The hotel’s a generous sort, so there’s no need to pack any surf gear, but maybe bring an extra suitcase for all the artisanal wares you’ll buy in the on-site boutique, such as Cali-scented candles, handmade ceramic to-go cups, hand-loomed beach towels, stress-relief tinctures, custom hammocks or rare-blend teas.
There’s one wheelchair-accessible room on the ground floor by the lobby, there’s an elevator and public spaces are easily navigated. There's braille signage too. Party people, do so by day: rowdy night owls could be fined.
While little ones can stay, this is a more adult space.
All food is locally sourced, seasonal and organic – and occasionally biodynamic – as attested by the laundry list of high-quality, small-batch and indie suppliers the hotel works with. It’s even been deemed an ocean-friendly restaurant by the Surfrider Foundation (unrelated to the hotel, but named after the same beach). Plus, due to more disposable-container use during Covid, they’ve been busy planting trees for each guest staying and single-use plastics have been eliminated.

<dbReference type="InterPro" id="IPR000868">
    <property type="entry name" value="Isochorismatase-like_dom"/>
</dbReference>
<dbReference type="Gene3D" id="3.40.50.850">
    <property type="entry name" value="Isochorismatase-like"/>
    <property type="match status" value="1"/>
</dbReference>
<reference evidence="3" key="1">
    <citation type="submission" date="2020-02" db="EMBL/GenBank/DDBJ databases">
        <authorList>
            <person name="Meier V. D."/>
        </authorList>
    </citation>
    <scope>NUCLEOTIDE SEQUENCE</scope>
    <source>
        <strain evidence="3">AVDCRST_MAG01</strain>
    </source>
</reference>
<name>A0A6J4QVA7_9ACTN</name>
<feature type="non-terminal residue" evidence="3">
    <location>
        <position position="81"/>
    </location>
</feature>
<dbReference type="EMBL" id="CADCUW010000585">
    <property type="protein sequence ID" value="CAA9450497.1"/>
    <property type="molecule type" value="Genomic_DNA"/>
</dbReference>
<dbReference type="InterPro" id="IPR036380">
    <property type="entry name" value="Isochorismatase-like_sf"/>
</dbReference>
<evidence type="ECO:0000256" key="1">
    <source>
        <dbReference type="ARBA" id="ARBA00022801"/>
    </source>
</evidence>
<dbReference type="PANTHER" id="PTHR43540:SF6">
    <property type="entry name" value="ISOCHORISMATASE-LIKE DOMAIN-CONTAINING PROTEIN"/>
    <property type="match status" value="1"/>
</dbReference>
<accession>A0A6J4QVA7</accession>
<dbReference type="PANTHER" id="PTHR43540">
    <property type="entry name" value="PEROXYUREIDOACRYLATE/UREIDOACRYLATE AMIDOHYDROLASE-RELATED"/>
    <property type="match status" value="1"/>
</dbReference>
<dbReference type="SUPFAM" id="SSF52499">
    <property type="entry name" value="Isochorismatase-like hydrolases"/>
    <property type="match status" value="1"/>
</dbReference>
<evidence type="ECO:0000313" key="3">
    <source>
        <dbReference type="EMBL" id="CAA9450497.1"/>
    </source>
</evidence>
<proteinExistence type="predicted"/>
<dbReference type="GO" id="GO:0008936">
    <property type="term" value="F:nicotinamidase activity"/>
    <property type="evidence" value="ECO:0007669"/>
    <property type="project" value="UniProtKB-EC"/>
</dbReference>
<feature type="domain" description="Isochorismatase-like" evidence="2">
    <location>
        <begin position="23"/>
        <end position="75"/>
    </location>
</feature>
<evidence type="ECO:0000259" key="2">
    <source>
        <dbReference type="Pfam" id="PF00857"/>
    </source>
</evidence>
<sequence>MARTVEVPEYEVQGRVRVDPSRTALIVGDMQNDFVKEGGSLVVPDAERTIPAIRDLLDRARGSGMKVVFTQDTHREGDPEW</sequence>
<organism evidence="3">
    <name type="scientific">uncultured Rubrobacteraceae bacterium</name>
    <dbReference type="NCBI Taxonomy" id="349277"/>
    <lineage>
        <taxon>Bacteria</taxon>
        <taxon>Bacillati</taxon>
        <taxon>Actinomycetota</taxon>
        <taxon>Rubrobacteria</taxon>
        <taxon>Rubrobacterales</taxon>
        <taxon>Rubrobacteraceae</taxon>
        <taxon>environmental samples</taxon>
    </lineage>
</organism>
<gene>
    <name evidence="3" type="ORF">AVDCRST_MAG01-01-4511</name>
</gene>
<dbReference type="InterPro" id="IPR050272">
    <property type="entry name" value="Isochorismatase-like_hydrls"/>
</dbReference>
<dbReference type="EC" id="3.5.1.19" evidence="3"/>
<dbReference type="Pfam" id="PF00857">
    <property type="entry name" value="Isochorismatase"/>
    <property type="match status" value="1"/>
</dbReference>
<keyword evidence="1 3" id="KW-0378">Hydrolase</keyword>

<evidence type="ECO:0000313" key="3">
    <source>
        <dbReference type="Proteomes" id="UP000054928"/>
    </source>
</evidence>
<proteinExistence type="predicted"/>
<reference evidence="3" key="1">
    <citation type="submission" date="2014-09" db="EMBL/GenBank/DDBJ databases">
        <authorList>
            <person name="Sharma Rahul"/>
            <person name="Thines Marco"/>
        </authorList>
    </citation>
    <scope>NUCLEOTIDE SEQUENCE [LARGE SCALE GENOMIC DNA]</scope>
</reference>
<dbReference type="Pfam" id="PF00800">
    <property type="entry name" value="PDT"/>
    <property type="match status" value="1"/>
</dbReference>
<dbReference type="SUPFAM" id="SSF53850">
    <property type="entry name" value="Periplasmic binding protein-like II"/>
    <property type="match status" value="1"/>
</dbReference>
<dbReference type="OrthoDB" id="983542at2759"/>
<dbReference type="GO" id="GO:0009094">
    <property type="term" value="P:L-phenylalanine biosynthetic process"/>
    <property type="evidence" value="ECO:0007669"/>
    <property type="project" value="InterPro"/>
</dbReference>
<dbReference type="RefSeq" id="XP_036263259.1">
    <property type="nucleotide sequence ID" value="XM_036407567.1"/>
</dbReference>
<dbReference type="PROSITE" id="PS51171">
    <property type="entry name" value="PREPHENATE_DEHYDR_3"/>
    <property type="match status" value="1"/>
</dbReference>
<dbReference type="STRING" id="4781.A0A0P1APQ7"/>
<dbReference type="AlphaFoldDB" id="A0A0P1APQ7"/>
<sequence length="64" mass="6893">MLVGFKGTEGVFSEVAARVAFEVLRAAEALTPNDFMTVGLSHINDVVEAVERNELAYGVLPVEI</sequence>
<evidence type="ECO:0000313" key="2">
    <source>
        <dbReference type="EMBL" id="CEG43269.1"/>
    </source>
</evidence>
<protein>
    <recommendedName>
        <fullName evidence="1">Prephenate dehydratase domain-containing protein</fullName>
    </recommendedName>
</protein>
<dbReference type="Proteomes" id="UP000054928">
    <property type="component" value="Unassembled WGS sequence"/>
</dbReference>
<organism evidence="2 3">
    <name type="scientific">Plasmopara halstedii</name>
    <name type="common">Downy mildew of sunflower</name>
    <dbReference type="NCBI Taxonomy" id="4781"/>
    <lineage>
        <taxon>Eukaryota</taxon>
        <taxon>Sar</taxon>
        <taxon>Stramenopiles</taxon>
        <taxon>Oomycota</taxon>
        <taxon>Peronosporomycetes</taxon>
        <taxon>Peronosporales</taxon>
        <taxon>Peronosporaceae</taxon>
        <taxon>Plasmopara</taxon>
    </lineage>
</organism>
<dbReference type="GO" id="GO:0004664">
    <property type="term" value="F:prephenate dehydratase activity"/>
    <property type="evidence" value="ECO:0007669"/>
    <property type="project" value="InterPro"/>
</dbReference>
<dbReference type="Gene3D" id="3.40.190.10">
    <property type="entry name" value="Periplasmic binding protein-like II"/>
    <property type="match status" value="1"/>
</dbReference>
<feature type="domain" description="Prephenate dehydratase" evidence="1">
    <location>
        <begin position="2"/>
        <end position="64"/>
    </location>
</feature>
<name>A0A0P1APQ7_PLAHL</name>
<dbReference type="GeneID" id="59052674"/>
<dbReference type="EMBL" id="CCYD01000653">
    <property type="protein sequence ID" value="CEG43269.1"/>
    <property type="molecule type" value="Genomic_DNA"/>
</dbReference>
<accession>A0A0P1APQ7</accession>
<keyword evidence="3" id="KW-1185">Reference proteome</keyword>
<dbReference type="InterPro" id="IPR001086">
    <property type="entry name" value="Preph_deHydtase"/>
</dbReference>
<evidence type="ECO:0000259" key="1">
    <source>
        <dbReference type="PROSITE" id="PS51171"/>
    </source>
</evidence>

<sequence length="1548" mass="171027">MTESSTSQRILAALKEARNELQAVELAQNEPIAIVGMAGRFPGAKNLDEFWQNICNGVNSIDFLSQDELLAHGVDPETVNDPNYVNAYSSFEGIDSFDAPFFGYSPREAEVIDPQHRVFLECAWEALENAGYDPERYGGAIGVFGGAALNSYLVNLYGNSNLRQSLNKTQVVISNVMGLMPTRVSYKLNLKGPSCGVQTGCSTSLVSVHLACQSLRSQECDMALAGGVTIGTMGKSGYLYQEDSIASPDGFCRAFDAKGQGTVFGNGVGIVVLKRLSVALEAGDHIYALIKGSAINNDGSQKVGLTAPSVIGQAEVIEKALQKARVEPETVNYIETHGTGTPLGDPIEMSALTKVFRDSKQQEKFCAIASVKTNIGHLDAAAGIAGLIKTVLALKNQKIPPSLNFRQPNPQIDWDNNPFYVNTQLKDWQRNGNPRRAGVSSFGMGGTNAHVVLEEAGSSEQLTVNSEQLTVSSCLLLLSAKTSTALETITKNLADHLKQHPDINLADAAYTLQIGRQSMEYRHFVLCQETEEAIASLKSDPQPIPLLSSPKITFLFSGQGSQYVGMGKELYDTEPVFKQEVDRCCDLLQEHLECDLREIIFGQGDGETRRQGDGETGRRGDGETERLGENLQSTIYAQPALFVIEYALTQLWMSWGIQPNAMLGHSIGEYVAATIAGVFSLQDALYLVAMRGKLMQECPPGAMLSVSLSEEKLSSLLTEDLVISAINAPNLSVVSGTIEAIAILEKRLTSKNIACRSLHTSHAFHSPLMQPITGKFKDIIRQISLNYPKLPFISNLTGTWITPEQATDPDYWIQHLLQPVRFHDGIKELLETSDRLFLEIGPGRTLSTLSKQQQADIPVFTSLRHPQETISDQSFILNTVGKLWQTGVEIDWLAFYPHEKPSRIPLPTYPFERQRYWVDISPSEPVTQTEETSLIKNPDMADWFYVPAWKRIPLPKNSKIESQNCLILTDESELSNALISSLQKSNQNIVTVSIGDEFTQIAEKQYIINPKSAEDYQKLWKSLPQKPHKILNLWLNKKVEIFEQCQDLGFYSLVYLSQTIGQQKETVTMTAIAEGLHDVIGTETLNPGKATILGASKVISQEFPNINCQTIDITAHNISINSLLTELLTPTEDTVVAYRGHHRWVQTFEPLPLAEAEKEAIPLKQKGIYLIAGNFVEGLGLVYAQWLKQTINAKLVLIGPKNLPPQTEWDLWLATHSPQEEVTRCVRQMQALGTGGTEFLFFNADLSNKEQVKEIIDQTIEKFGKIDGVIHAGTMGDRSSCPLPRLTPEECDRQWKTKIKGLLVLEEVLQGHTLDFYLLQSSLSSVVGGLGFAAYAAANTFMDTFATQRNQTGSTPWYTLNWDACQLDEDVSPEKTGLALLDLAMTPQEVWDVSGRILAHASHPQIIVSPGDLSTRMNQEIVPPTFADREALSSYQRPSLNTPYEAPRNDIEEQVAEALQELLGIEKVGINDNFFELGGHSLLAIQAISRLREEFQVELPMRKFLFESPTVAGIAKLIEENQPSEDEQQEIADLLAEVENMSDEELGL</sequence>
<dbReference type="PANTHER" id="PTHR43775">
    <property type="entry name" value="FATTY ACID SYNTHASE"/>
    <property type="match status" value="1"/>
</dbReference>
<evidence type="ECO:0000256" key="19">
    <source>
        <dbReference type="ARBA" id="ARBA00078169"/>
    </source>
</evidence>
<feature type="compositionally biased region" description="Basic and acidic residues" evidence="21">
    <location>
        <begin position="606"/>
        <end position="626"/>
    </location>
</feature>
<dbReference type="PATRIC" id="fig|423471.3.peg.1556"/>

Languid lunches are more the speed here so it’s best to get comfy on one of the sofas by the fire pit. There are three 'front row' seats with the best ocean views – you might even spy a whale or dolphin – if the centre one is free, take it.
Shoes are kind of an afterthought here, but from the ankle up floaty natural linens will help you look the part, maybe the odd kaftan.